Published on October 26, 2014 by Carol
The evening after the Fetterman disaster, a civilian, John “Portugee” Philips,” volunteered to carry a distress message to Fort Laramie. Carrington’s message to General Cooke told of Fetterman’s fate and requested immediate reinforcements and repeating Spencer carbines. Philips accomplished the 236 mile ride to Fort Laramie in four days. A blizzard began on December 22, and Philips rode through a foot of snow and below-zero temperatures. He never saw a single Indian during his ride. He arrived at Fort Laramie late in the evening on December 25 during a full-dress Christmas ball and staggered, exhausted, into the party to deliver his message.
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General Cooke immediately relieved Carrington of command, replacing him with Brigadier General Henry W. Wessells. Wessells arrived safely at Fort Kearny on January 16 with two companies of cavalry and four of infantry. One man in his command froze to death during the journey. Carrington left Fort Kearny on January 23 with his wife and the other women and children, including the pregnant wife of the deceased Lt. Grummond, and braved temperatures as low as 38 below F (-39 C) during the journey to Fort Laramie. One half of his 60 soldier escort suffered frostbite. General Ulysses S. Grant, commanding the U.S. Army, was not inclined to blame only Carrington. He relieved Cooke on January 9, 1867. Both an Army court of inquiry and the Secretary of the Interior investigated the Fetterman Fight. The Army’s reached no official conclusion, and Interior’s exonerated Carrington. After a severe hip injury, Carrington resigned his commission in 1870. He spent the rest of his life defending his actions and condemning Fetterman’s alleged disobedience.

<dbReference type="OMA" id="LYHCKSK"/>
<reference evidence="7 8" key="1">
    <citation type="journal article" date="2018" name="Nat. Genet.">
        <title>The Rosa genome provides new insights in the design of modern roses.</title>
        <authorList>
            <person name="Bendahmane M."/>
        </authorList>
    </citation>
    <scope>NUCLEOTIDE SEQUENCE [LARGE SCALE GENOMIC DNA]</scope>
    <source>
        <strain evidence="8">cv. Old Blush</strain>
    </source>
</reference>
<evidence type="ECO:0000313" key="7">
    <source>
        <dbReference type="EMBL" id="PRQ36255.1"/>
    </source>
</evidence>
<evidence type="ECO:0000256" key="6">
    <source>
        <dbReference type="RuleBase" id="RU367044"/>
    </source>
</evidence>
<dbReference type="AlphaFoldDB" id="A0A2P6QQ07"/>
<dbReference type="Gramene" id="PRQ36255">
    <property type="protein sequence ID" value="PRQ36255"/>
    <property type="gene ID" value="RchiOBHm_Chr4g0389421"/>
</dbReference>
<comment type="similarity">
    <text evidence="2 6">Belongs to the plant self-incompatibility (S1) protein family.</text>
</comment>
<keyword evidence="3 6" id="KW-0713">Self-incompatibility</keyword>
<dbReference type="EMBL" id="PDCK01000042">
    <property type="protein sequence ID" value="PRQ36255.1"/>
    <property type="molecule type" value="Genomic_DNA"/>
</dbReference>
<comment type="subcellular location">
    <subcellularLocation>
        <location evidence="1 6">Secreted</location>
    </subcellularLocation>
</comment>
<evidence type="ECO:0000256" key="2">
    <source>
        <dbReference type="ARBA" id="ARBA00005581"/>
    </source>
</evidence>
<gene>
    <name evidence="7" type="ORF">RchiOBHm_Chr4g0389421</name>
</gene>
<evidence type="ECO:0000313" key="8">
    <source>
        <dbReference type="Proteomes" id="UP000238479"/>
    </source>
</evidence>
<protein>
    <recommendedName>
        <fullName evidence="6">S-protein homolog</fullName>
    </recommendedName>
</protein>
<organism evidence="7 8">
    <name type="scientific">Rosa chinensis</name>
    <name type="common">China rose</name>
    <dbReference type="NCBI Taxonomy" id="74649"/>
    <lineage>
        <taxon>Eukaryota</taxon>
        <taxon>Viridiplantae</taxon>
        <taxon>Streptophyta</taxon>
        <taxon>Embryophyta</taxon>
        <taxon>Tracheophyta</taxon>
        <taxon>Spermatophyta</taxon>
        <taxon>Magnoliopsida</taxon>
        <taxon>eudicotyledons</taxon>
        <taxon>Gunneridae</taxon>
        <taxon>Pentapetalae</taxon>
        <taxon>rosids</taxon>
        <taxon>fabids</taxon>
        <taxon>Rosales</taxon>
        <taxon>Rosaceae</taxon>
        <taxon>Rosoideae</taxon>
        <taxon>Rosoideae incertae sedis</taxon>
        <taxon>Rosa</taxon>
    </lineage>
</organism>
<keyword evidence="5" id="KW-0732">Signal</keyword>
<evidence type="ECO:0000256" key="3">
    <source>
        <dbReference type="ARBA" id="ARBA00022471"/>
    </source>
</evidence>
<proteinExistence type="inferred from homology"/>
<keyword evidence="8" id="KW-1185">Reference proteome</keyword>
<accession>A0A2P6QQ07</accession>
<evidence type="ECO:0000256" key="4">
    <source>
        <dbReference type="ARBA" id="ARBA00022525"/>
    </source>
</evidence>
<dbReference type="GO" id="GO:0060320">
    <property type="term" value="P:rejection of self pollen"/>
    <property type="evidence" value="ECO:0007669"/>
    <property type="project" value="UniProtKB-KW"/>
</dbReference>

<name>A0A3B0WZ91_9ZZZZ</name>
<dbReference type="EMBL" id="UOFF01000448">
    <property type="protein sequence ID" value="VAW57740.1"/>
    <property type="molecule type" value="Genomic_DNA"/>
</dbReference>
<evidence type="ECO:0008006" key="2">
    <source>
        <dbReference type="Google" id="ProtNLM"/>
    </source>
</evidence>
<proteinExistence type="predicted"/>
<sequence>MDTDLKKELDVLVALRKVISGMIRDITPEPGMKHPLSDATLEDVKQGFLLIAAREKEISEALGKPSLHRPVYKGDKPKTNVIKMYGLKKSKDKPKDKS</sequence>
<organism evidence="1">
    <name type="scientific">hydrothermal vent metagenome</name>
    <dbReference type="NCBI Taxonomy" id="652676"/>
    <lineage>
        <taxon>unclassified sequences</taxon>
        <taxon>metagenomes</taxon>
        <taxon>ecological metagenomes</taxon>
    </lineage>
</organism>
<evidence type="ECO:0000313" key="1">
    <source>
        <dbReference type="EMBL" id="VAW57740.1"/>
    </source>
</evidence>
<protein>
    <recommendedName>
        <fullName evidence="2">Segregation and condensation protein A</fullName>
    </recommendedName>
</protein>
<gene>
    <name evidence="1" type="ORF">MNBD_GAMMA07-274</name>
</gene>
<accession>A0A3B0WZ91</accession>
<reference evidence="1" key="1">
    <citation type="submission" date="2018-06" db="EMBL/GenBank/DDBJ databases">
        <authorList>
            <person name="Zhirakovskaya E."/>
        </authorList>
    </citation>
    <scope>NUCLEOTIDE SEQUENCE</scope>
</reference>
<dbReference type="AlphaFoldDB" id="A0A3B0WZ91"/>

After the Fetterman Fight, the Indians dispersed into smaller groups for the 1866-1867 winter and conflict subsided. However, Wessells and his men at Fort Phil Kearny had a difficult time. Food was short, most of the horses and mules died from lack of forage, and scurvy was common among the soldiers. Plans for a punitive winter campaign against the Indians were cancelled. In April, Indian raids along the Oregon Trail in the North Platte River valley began. Journalist Henry M. Stanley, later of African fame, said, “Murders are getting to be so tame from their plurality, that no one pays any attention to them.” Most serious was the Indian threat to the construction of he First Transcontinental Railroad routed through southern Wyoming. Although army forces had been augmented along the Bozeman Trail and at Fort Laramie in the wake of the Fetterman disaster, resources were still insufficient to take the offensive against the Indians. Peace negotiations conducted by the friendly Lakota chieftain Spotted Tail with Red Cloud initially seemed promising, but proved to be only a delaying tactic by the Indians. The Lakota held their annual Sun Dance in July which also delayed the renewal of major hostilities